The following information is intended to help incarcerated people, parolees, and their family members understand the Parole Board’s procedures on:

  • Parole Revocation for Lifers
  • Parole Denial
  • Representation at Parole Hearings
  • Contact the Parole Board

To contact the Parole Board for information on your case or the case of a loved one, call or write:

Massachusetts Parole Board
12 Mercer Road
Natick, MA 01760
Phone: (508) 650-4500
Fax: (508) 650-4599

Life Sentence Unit
Director: Joyce Crosby: (508) 650-4515

You may also contact the prison where you or your loved one lives and ask to speak with the Institutional Parole Officer.

Parole Denial

The Parole Board is statutorily authorized to grant parole “only if the parole board is of the opinion, after consideration of a risk and needs assessment, that there is a reasonable probability that, if such a person is released with appropriate conditions and community supervision, the person will live and remain at liberty without violating the law, and that his release is not incompatible with the welfare of society.” G.L. c. 127, § 130. “No prisoner shall be granted a parole permit merely as a reward for good conduct.” G.L. c. 127, § 130. The Board is authorized to consider a wide range of materials and factors in making parole determinations, including:

  1. reports and recommendations from parole staff;
  2. official reports of the inmate’s prior criminal record, including a report or record of earlier probation and parole experiences;
  3. any pending cases;
  4. pre-sentence investigation reports;
  5. official reports of the nature and circumstances of the offense including, but not limited to, police reports, grand jury minutes, decisions of the Massachusetts Appeals Court or the Supreme Judicial Court, and transcripts of the trial or the sentencing hearing;
  6. statements by any victim of the offense for which the offender is imprisoned about the financial, social, psychological, and emotional harm done to or loss suffered by such victim;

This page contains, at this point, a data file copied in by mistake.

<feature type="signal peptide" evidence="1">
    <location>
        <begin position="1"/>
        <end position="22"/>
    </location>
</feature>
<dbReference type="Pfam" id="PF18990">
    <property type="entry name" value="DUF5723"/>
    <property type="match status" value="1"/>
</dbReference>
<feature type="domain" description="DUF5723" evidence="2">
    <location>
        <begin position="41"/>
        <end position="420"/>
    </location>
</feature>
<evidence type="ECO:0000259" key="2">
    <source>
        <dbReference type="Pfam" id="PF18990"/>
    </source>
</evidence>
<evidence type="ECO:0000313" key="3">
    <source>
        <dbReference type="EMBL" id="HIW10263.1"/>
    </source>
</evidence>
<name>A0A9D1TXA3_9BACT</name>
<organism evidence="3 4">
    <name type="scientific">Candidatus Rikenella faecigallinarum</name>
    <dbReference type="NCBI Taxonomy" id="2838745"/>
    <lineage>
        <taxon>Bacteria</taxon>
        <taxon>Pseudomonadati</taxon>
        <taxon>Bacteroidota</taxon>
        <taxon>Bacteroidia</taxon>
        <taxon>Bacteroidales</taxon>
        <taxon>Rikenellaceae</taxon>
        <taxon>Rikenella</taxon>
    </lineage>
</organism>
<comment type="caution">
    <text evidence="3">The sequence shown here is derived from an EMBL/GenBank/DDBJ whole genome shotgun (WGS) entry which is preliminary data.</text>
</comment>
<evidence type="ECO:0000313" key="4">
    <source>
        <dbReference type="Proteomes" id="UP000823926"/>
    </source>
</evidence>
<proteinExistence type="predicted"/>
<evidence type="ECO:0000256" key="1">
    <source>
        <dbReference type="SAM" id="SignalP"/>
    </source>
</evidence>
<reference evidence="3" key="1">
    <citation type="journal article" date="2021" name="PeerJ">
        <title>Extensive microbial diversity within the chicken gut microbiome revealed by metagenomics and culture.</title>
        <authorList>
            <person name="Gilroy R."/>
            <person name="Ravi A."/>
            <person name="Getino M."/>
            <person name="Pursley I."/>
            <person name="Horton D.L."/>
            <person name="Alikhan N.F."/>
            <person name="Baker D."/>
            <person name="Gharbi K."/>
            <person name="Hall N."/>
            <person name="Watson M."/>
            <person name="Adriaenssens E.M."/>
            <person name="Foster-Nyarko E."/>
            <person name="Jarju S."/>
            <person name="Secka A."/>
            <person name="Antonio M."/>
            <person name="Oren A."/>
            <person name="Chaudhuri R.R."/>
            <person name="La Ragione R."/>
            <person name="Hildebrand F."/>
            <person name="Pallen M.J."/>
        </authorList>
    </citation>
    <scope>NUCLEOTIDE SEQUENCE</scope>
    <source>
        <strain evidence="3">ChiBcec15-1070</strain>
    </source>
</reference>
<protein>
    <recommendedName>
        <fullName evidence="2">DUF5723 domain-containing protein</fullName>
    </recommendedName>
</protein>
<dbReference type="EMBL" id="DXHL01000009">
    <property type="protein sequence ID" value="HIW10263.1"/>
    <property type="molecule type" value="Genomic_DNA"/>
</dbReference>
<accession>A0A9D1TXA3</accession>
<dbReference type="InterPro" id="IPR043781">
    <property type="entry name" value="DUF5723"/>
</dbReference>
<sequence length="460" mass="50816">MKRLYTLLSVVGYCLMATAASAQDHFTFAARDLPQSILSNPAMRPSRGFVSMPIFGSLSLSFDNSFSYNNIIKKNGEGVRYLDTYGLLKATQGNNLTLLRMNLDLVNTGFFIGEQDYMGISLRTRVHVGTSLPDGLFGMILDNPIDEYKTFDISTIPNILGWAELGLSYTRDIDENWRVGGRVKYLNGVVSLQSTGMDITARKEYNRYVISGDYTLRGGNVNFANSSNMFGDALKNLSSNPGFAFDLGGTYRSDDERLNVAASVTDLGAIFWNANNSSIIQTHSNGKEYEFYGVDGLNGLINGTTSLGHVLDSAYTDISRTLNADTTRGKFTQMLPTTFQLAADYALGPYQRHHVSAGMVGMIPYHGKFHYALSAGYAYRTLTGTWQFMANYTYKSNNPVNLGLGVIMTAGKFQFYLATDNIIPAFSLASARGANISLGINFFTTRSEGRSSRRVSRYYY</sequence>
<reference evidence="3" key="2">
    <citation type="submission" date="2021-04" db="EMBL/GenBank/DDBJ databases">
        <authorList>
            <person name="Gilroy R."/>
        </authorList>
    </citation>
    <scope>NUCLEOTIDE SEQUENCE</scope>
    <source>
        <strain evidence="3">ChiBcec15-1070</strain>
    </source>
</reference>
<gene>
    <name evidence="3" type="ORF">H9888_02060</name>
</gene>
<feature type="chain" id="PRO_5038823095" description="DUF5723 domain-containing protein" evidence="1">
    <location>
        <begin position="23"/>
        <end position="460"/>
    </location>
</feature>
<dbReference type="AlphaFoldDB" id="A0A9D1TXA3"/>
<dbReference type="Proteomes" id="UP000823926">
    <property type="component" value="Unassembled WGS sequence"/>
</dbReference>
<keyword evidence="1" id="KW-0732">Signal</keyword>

7. reports of physical, medical, mental, or psychiatric examination of the inmate;
  8. any information that the inmate may wish to provide the parole hearing panel, including letters of support from family, friends, community leaders, and parole release plans; and
  9. information provided by the custodial authority, including, but not limited to, disciplinary reports, classification reports, work evaluations, and educational achievements. 120 CMR 300.05(1).

Those incarcerated in Massachusetts have no protected liberty interest in parole, meaning due process protections are inapplicable. See Quegan v. Massachusetts Parole Bd., 423 Mass. 834, 836-37, N.E.2d 42 (1996). Nonetheless, the Parole Board’s decisions may be challenged through certiorari review when they are allegedly arbitrary, capricious, or based on an error of law. See M.G.L. c. 249, § 4; Scott v. Walsh, 68 Mass.App. Ct. 1108, *1-2, 861 N.E.2d 811 (Mass.App.Ct., 2007). An action for certiorari review must be filed within 60 days of the last administrative action (e.g., the decision on appeal). However, the Parole Board has considerable discretion, and courts are not eager to overturn its decisions. See, e.g. See Hudson v. Walsh, No. 2007–880–C, 2008 WL 517631 (Mass. Super. Ct Feb. 4, 2008); Greenman v. Mass. Parole Bd., 405 Mass. 384, 387 (1989).

However, you have the right to appeal the denial of parole or the imposition of special conditions within 30 days of receiving written notice of the decision. See 120 CMR 304.02(1). Specifically, the regulations state:

“An inmate may appeal a decision of a parole hearing panel to deny, rescind or revoke parole. An inmate may also appeal the grant of parole when such release is granted on a date other than the initial parole eligibility date, and/or the imposition of special conditions of parole. Any appeal must be made in writing and within 30 days of the subject’s receipt of written notice of the decision.”

120 CMR 304.02(1). If the initial appeal is denied, “the inmate may further appeal to the Full Board within 30 days of receiving notice of the appeal.” 120 CMR 304.02(2). The full Board’s decision is final.